|Publication number||US7872365 B2|
|Application number||US 11/718,967|
|Publication date||Jan 18, 2011|
|Filing date||Nov 8, 2005|
|Priority date||Nov 9, 2004|
|Also published as||US20080129052, WO2006052923A1|
|Publication number||11718967, 718967, PCT/2005/40357, PCT/US/2005/040357, PCT/US/2005/40357, PCT/US/5/040357, PCT/US/5/40357, PCT/US2005/040357, PCT/US2005/40357, PCT/US2005040357, PCT/US200540357, PCT/US5/040357, PCT/US5/40357, PCT/US5040357, PCT/US540357, US 7872365 B2, US 7872365B2, US-B2-7872365, US7872365 B2, US7872365B2|
|Inventors||Gerald S. Rourke|
|Original Assignee||Rourke Gerald S|
|Export Citation||BiBTeX, EndNote, RefMan|
|Patent Citations (16), Non-Patent Citations (9), Referenced by (13), Classifications (8), Legal Events (3)|
|External Links: USPTO, USPTO Assignment, Espacenet|
This application is a National Phase PCT application of PCT International Application No. PCT/US2005/040357, filed on Nov. 8, 2005 under 35 U.S.C. §371. This National Phase PCT application claims priority under 35 U.S.C. §119(e) on U.S. Provisional Application No. 60/625,947, filed on Nov. 9, 2004.
1. Field of the Invention
The present invention is directed to a wave powered electrical generator utilizing the power of ocean waves to generate electricity in commercial quantities to help reduce global warming.
2. Description of Related Art
Global warming is the change in the earth's climate resulting from greenhouse gasses emitted into the atmosphere primarily by the burning of fossil fuels. The principal cause of global warming is the generation of electricity by coal, oil and natural gas fired power plants. Worldwide, these fossil fuel power plants produce about 60% of all greenhouse gas emissions (www.sierraclub.org/globalwarming/clean energy/introduction). Domestically, such plants account for over 70% of the electricity generated in the United States (www.eia.doe.gov/neic/brochure/elecinfocard.html). If nuclear powered plants, whose radioactive waste will remain a danger to humanity for up to ten thousand years, are included, some 90 percent of the electricity generated in the US (id.) is produced by means which are a threat to the environment and the human race.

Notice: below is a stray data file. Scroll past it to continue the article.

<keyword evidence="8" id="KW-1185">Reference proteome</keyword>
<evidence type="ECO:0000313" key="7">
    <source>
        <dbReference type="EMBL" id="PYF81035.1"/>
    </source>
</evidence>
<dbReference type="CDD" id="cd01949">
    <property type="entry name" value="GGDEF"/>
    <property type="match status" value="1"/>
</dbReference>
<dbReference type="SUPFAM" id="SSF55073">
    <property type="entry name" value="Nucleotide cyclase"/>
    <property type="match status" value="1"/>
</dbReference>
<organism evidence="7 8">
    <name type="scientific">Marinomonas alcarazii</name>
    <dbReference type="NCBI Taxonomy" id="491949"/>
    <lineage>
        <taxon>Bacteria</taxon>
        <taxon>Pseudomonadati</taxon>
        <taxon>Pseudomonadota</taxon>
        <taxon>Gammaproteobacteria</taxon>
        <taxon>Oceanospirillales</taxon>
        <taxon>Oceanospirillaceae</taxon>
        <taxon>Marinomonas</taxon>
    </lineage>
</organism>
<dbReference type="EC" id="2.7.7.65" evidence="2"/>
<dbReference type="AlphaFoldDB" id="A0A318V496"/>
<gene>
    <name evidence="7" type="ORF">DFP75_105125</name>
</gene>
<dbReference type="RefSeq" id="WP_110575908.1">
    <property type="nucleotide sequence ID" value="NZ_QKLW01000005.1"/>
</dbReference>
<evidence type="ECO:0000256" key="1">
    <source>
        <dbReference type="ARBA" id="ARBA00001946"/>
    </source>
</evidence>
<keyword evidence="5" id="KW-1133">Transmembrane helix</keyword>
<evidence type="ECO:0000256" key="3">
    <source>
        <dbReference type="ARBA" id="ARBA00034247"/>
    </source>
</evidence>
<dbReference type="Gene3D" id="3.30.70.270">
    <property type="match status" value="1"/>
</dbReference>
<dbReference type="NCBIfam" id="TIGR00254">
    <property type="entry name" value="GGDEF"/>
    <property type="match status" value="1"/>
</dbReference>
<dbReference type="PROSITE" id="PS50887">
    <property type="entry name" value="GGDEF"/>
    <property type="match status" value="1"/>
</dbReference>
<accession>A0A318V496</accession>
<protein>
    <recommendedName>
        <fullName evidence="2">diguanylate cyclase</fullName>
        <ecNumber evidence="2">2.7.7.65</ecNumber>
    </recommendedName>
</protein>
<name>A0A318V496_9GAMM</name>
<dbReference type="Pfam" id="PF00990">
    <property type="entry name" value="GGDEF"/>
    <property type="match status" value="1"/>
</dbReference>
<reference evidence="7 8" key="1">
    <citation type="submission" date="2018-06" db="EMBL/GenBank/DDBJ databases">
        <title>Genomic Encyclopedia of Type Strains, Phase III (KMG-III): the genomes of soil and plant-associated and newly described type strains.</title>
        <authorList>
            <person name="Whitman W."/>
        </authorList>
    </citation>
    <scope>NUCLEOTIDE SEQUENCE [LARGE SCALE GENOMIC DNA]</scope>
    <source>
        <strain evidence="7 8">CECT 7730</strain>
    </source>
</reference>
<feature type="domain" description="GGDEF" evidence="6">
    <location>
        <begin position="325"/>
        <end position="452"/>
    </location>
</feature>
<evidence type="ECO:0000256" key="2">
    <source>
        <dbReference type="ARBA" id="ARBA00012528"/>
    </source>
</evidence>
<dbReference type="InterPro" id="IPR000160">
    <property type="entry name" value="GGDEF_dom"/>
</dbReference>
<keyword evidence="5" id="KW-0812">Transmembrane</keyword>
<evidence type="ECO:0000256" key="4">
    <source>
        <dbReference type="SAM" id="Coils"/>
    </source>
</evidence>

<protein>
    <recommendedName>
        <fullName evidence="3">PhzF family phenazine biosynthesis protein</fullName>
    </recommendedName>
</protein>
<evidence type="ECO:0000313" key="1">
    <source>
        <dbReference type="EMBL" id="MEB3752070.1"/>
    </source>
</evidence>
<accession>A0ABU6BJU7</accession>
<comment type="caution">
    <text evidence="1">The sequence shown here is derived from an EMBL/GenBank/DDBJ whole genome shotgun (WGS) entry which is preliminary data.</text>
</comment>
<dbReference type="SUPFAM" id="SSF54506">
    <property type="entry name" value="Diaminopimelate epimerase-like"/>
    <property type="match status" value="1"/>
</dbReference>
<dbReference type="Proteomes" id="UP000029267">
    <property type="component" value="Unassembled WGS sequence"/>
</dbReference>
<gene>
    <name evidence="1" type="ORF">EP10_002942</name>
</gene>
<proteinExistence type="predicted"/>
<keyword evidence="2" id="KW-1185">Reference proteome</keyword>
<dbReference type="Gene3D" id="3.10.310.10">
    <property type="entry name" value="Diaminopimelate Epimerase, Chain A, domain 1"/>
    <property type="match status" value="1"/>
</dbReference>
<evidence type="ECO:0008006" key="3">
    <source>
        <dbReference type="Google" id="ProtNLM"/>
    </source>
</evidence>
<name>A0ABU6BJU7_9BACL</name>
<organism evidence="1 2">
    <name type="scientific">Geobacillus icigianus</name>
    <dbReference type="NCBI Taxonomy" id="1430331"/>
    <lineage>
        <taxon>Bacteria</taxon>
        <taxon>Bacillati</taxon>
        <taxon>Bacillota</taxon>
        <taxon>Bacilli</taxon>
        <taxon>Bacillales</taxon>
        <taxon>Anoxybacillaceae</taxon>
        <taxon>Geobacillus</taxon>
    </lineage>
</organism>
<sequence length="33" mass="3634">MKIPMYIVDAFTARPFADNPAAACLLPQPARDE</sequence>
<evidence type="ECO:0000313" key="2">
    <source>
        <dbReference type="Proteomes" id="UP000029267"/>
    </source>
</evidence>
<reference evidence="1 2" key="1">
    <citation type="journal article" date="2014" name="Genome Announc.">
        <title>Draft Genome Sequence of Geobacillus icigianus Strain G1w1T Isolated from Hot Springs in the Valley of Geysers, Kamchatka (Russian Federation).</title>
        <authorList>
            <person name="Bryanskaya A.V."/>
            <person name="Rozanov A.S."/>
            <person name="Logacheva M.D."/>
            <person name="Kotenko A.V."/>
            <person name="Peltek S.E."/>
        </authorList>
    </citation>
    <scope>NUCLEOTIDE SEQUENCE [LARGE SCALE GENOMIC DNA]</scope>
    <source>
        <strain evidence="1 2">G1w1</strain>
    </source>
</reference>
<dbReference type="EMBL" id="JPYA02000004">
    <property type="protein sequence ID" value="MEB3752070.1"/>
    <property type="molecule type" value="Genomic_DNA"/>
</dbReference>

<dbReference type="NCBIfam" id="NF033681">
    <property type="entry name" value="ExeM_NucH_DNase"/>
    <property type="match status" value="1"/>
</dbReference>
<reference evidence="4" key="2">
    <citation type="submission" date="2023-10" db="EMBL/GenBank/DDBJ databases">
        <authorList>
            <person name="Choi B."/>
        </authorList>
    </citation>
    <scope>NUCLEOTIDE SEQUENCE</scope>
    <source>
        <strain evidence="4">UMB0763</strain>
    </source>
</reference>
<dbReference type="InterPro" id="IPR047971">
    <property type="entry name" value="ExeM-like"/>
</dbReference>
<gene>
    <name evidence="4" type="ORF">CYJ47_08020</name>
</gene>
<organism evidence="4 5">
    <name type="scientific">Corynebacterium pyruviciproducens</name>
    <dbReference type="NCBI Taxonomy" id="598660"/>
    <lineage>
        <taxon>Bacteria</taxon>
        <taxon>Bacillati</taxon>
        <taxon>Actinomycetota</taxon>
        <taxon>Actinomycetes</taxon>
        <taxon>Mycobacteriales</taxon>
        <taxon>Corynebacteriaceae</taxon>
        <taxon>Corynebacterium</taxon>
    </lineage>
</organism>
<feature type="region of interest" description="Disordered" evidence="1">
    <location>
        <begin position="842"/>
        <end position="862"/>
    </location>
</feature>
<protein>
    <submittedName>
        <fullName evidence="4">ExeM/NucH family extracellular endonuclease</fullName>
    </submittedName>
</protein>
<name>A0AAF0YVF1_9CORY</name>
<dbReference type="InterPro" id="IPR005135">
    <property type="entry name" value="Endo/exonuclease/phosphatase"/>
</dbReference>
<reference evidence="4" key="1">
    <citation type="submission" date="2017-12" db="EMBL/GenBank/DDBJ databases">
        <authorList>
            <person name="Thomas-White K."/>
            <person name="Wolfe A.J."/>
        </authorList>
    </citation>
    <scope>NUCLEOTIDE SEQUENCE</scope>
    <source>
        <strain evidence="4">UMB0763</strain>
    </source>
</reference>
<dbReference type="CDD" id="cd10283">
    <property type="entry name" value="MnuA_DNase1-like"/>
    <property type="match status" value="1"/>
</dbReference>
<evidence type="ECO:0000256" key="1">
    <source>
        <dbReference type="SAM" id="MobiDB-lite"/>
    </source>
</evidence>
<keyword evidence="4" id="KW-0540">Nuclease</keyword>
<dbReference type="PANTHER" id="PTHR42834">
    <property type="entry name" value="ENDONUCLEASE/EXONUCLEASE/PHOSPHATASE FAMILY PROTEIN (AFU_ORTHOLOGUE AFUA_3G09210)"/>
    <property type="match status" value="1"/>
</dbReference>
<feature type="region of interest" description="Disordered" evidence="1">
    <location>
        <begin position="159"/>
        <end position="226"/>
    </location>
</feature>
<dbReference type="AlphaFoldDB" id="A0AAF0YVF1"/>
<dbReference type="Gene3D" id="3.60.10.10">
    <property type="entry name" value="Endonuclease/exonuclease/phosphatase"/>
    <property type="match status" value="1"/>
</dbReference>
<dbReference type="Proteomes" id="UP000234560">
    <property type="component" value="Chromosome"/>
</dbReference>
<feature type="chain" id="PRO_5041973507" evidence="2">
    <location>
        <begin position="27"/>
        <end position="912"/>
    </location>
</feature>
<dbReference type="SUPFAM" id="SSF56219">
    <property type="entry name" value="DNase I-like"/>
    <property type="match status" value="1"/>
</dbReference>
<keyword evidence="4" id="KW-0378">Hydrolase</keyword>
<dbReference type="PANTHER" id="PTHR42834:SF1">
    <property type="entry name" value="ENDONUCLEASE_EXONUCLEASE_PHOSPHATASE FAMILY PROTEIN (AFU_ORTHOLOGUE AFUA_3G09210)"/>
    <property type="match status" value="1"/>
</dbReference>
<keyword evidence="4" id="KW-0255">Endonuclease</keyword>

One answer to global warning is clean energy, the development of commercially viable methods of generating electricity which do not rely upon fossil or nuclear fuel. Among the sources of clean energy are hydroelectric, wind, solar, geothermal, methane and hydrogen technologies. But there is no question that the greatest potential source of clean energy on Earth is the power of ocean waves. Tapping just two-tenths of one percent of the energy available from the oceans would satisfy the current global demand for electricity (www.poemsinc.org/industry.html). This wave powered electrical generator is a new means of utilizing the power of ocean waves to generate electricity in commercial quantities.
One aspect of the present invention is directed to a wave powered electrical generator that includes: a first floating unit that accommodates a power generator therein and adapted to float in water, a second floating unit adapted to float in the water in the vicinity of the first floating unit; and a spring line, one end of which being attached to the second floating unit and the other end of which being operatively connected to the power generator, such that a relative movement between the first floating unit and the second floating unit causes the spring line to rotate a shaft of the generator and generate electrical power.
Other aspects of this invention will be readily appreciated as the same become better understood by reference to the following detailed description when considered in connection with the accompanying drawings.
The drawings are not to scale. The present invention will become more fully understood from the detailed description given hereinbelow and the accompanying drawings which are given by way of illustration only, and thus are not limitative of the present invention, and wherein:
The wave powered electrical generator 1 according to the first embodiment of the present invention will be described in detail with reference to
Sphere and Ring.
As shown in
The sphere 2 fully encloses therein, an electric generator portion watertight and airtight approximately halfway down in the water. The spherical outside shape will ride well in the water, rising and falling with each passing wave. It will also move in response to any movement of the water. It will offer no flat surfaces to be battered by the waves in a storm, but through buoyancy will simply float on the surface of the water to ride out a storm. It will respond equally well to waves from any direction or several directions at once. No uniformity of wave motion or direction is required for the electric generator to function.